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Graham Speight, Ezam Uddin, Aysel Heckel, Venu Pullabhatla, James Reid and Lyudmila Georgieva



A wide variety of chromosomal abnormalities are associated with Chronic Lymphocytic Leukaemia (CLL). Currently, comprehensive genetic research into CLL requires multiple testing strategies with high associated costs.

Somatic mutations (Single Nucleotide Variants (SNVs) and insertion/deletions (indels)) can be identified by next generation sequencing (NGS), but copy number alterations (CNAs) currently require additional cytogenetic methods including karyotyping, fluorescence in situ hybridisation (FISH) and microarrays. For a more complete picture, follow-up assays are required to determine the trigger(s) behind the malignant transformation and to characterise the genetic profile to aid research into prognosis and disease management.

In this study, we tested the capability of SureSeq™ NGS panel to overcome the challenges with detecting CNAs currently experienced and provide a possible future single test to be developed for CLL.



The SureSeq hybridisation-based approach was used throughout this study; the workflow of this is outlined in Figure 1.

Figure 1: OGT SureSeq workflow.Figure 1: OGT SureSeq workflow. The SureSeq workflow allows users to go from extracted DNA to sequencer in 1.5 days with minimal handling time. 

We utilised a SureSeq CLL CNV - 14 gene panel and associated library preparation kit to determine whether this approach can be used for detection of somatic CNAs as well as SNVs and indels.

CLL CNV - 14 gene panel can be used for:

  1. Detection of SNV and indels in 14 genes - ATM, PLCG2, BIRC3, BRAF, TP53, XPO1, SF3B1, KRAS, MYD88, SAMHD1, NOTCH1, BTK, CXCR4 and SRY
  2. Detection of somatic CNAs within 5 chromosomal regions – 17p (covering TP53), 11q (covering ATM), 13q (covering RB1/DLEU2/DLEU7), 6q (covering MYB) and Trisomy 12

We used a hybridisation-based enrichment approach for library preparation and analysed 15 research samples* with known CNAs. We also analysed 24 samples (Coriell, Camden, NJ) with no known CNVs in the regions of interest which were used as control/reference samples. The resulting libraries were sequenced using a 2x150 bp read length protocol on an Illumina MiSeq®. All research samples were also processed on the Cytoscan™ HD microarray and associated software (Affymetrix®) allowing for comparison of findings of copy number alterations in each sample.


Bioinformatics analysis

Data sequencing analysis including CNA detection was performed using Interpret, OGT’s complimentary gene variants and CNV detection software.


Results I

Confident detection of SNV and indels in 14 genes

We achieved high depth (>2000x) and excellent uniformity of coverage across the targeted 14 genes which enabled the confident detection of low frequency gene specific SNVs and indels.

Figure 2: Example of SF3B1 exon 15 hotspot variant Lys700Glu with frequency 4.8%.Figure 2: Example of SF3B1 exon 15 hotspot variant Lys700Glu with frequency 4.8%. Data generated with OGT SureSeq protocol averaging ~2000x deduplicated coverage. Depth of coverage per base (grey).

Figure 3: Example of TP53 exon 4 frameshift deletion (TP53 c.124del) with frequency 38.9%.Figure 3: Example of TP53 exon 4 frameshift deletion (TP53 c.124del) with frequency 38.9%. Data generated with OGT SureSeq protocol averaging ~2000x deduplicated coverage. Depth of coverage per base (grey).


Validation of the CLL CNV - 14 gene panel and enhanced CNA detection software with 15 research samples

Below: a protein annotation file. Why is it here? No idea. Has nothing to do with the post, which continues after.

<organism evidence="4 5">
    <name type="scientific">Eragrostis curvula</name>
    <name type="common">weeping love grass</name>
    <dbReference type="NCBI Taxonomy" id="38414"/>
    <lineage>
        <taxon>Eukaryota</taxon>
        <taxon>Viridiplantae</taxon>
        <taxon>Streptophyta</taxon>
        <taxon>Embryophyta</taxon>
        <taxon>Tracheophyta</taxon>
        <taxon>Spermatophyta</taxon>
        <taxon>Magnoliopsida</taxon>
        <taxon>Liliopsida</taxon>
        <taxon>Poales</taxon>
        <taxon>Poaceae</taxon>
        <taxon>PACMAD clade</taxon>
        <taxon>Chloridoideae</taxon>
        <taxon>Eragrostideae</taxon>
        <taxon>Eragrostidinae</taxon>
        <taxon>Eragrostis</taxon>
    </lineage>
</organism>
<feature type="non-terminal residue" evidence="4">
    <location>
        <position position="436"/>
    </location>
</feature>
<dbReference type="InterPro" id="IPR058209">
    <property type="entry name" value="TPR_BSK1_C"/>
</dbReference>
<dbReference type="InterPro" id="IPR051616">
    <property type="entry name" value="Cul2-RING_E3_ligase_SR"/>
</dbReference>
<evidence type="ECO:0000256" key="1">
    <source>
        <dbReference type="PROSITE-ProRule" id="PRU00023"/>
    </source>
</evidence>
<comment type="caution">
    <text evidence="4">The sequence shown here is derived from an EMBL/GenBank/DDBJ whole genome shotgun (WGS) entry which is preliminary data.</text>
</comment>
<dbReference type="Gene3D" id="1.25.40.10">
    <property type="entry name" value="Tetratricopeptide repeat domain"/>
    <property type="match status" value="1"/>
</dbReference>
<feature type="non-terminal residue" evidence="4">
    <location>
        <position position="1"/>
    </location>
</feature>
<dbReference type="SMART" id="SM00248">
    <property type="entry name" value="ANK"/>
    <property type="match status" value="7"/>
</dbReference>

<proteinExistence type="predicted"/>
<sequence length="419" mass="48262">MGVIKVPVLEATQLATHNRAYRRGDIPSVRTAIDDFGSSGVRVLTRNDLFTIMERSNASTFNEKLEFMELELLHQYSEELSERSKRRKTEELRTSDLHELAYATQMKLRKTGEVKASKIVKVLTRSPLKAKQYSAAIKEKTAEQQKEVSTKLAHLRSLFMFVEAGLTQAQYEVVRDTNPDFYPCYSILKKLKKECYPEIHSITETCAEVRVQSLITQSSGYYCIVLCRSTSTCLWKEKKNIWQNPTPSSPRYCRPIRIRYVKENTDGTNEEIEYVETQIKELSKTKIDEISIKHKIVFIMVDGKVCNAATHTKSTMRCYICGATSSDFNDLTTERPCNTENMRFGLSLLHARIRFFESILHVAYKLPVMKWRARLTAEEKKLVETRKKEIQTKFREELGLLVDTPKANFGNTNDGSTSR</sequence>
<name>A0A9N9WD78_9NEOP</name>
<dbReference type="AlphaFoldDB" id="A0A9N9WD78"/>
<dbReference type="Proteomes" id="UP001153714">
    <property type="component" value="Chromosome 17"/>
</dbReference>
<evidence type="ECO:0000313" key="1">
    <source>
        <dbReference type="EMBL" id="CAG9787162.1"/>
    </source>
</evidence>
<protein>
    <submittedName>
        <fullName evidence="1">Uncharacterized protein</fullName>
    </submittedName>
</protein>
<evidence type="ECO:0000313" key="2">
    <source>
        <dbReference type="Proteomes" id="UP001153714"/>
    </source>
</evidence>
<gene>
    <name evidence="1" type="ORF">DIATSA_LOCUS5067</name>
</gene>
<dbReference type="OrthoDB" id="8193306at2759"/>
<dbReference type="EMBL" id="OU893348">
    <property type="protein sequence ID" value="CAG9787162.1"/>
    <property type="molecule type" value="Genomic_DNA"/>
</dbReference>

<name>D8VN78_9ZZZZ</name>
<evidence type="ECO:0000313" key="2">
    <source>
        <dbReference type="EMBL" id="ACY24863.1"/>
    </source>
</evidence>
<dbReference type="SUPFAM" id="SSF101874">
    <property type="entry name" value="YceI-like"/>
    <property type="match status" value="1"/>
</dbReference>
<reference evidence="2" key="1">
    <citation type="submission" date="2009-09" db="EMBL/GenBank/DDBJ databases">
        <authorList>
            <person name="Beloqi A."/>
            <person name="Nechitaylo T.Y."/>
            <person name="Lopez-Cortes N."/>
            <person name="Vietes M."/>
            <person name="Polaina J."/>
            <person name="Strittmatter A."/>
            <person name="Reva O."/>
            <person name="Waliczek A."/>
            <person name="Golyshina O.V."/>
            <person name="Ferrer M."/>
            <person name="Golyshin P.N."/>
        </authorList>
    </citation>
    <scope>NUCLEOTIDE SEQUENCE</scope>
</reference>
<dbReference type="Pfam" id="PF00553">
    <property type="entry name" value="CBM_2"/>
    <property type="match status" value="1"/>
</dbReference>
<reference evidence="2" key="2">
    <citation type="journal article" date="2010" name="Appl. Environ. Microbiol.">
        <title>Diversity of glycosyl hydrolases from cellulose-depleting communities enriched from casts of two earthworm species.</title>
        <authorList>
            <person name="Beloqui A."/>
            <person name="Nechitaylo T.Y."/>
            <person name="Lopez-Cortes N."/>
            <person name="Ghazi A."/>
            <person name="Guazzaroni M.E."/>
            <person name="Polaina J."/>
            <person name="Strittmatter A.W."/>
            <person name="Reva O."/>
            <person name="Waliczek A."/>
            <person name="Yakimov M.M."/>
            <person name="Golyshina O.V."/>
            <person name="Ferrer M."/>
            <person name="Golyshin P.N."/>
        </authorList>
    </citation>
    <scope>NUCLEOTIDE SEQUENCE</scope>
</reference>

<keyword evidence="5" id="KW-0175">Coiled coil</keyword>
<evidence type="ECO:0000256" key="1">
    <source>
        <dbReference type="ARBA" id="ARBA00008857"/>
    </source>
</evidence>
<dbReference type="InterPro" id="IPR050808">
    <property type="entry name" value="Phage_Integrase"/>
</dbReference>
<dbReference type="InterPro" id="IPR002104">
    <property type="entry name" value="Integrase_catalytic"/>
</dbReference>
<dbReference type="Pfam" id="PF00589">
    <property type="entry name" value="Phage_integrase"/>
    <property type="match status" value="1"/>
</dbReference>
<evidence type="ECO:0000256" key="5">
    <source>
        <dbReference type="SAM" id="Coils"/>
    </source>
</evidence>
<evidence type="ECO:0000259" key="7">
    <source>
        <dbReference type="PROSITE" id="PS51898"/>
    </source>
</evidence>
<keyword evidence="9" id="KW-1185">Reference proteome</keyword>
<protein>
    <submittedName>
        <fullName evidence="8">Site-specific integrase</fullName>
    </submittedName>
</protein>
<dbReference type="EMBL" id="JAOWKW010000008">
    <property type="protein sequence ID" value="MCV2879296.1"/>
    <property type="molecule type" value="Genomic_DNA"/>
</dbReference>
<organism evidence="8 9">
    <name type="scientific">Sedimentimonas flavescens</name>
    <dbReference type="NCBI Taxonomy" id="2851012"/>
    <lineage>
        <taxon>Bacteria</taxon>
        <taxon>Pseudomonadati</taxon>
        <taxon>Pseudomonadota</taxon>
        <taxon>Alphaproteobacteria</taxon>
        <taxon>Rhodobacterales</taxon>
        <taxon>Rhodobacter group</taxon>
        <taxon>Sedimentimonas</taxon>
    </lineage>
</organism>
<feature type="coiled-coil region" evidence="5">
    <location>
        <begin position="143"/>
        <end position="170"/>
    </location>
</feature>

• Data presented here are from 15 research samples (1 control with no CNAs in the regions of interest) that were processed using the OGT workflow in combination with OGT’s complimentary gene variant and CNV detection software.
  • Table 1 details the range of CNAs detected from 15 research samples. These include CNAs on chromosomes 17p, 11q and 13q. No CNAs were identified in the control sample.
  • CNA events were reported in samples with predicted tumour content as low as 25%.

Table 1: Data generated with the CLL CNV - 14 gene panelTable 1: Data generated with the CLL CNV - 14 gene panel using a combination of OGT workflow and enhanced CNV detection software was 100% concordant with independent findings (West Midlands Regional Genetics Laboratory – Birmingham, UK).


Results II

Confident detection of Copy Number Alterations

Using the OGT workflow we were able to reliably detect somatic copy number alterations in 15 research samples. For all samples, predicted CNAs were found to be 100% concordant with the reported events with the array data.

Figure 4: 181kb biallelic deletion within 13q14.2 including RB1.Figure 4: 181kb biallelic deletion within 13q14.2 including RB1.

Figure 5: 17.2 Mb deletion of 17pter to p11.2.Figure 5: 17.2 Mb deletion of 17pter to p11.2.

Figure 6: 11 Mb deletion of 13q14.2q14.3, including DLEU2 and DLEU7 genesFigure 6: 11 Mb deletion of 13q14.2q14.3, including DLEU2 and DLEU7 genes.

Figure 7: 56 Mb deletion of 11q14.1 to 11q25Figure 7: 56 Mb deletion of 11q14.1 to 11q25.



  • Superior uniformity of coverage from a hybridisation-based enrichment using the SureSeq CLL CNV - 14 gene panel allowed simultaneous detection of SNVs, indels as well as larger structural alterations in a single assay.
  • We have demonstrated the capability of a SureSeq CLL CNV - 14 gene panel to detect complex rearrangements, ranging from a single gene (10 kb deletion covering TP53) to whole arm somatic deletions in samples with tumour content as low as 25%.
  • Our approach allows for the simultaneous evaluation of numerous chromosomal and gene-specific aberrations using a single assay.



*Samples kindly provided by West Midlands Regional Genetics Laboratory - Birmingham, UK.


SureSeq™: For Research Use Only; Not for Diagnostic Procedures.

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